Panera, Chipotle, and the Upstarts Nibbling Away at the Restaurant Giants

Fast-food giants and casual sit-down chains alike have trembled for years at the unstoppable rise of the fast-casual restaurants. Unable to lift sales, McDonald’s and Applebee’s are both trying to figure out how to excite customers as all the buzz—and sales growth—moves toward such joints as Chipotle Mexican Grill and Panera Bread.

For all you hear about Obama’s favored burrito bar, Chipotle and other waiter-free restaurants actually remain a fairly small part of the restaurant industry, representing roughly 7.7 percent of total sales, according to data from researcher Technomic. And following years of rapid growth are signs that this market is maturing and coming under pressure from weak consumer spending. Panera, for instance, reported Tuesday that same-store sales were flat last quarter and up only 0.1 percent in the first quarter, the weakest results since 2009.

The features that link Panda Express with Five Guys, for example, are the lack of table service, a reliance on dine-in traffic rather than drive-through, “better quality” offerings than fast-food rivals, and an average per person expenditure of $9 to $13 for a meal. So Outback Steakhouse doesn’t count. Neither does McDonald’s, with its drive-through windows and $5.60 average meal. These are the biggies, according to Technomic:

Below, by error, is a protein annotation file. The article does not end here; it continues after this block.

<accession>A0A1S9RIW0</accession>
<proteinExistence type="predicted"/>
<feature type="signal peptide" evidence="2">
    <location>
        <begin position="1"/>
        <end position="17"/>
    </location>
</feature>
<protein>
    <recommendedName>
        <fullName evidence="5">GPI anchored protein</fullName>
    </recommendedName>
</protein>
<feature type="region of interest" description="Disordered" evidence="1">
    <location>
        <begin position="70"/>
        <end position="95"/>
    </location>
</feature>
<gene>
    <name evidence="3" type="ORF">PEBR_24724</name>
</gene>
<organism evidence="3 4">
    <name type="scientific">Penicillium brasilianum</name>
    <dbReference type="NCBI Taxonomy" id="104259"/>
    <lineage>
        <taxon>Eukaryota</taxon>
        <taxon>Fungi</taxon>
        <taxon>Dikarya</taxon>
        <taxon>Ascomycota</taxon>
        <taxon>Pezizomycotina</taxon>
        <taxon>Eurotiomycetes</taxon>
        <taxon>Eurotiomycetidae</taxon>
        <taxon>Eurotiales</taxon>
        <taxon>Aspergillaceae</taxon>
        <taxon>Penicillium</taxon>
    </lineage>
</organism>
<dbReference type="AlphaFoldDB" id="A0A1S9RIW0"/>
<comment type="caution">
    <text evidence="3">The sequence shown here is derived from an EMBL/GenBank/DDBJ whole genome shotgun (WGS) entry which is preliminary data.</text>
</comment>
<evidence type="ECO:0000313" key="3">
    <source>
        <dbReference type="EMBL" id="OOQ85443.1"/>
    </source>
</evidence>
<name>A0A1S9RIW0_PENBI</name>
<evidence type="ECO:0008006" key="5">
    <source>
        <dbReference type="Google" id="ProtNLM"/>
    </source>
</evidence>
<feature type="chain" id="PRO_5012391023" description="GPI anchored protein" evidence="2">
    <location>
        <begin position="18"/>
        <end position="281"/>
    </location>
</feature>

Five largest fast-casual brands by 2013 sales
1. Panera Bread
2. Chipotle Mexican Grill
3. Panda Express
4. Jimmy John’s Gourmet Sandwiches
5. Five Guys Burgers and Fries

These restaurants have cheaper prices than full-service restaurants, where you also have to tip, and better food than the typical fast-food chain. Many of these fast-casual places also tout their sustainability goals and the freshness of their ingredients. The economics, the quality, and the novelty are proving a potent mix for young, high-income millennials.

Fast casual is still a niche, but it’s the segment expanding most quickly. There are roughly seven times as many fast-food restaurants as fast-casual eateries—yet both categories notched roughly a $9.3 billion increase in sales from 2010 to 2013, according to Technomic. That’s why Yum Brands—which owns Pizza Hut, KFC, and Taco Bell—has joined other mainstays of fast food in experimenting with upscale concepts.

Darren Tristano, executive vice president of Technomic, says there’s no doubt the fast-casual market is maturing. New or growing entrants in this segment will compete with the established fast-casual chains, too. In the near term, fast-casual growth will come largely from opening new restaurants.

For all the excitement, the Jimmy Johns of the world won’t overtake the Subways soon. Fast food is cheaper, and it’s everywhere. It’s hard to beat that.

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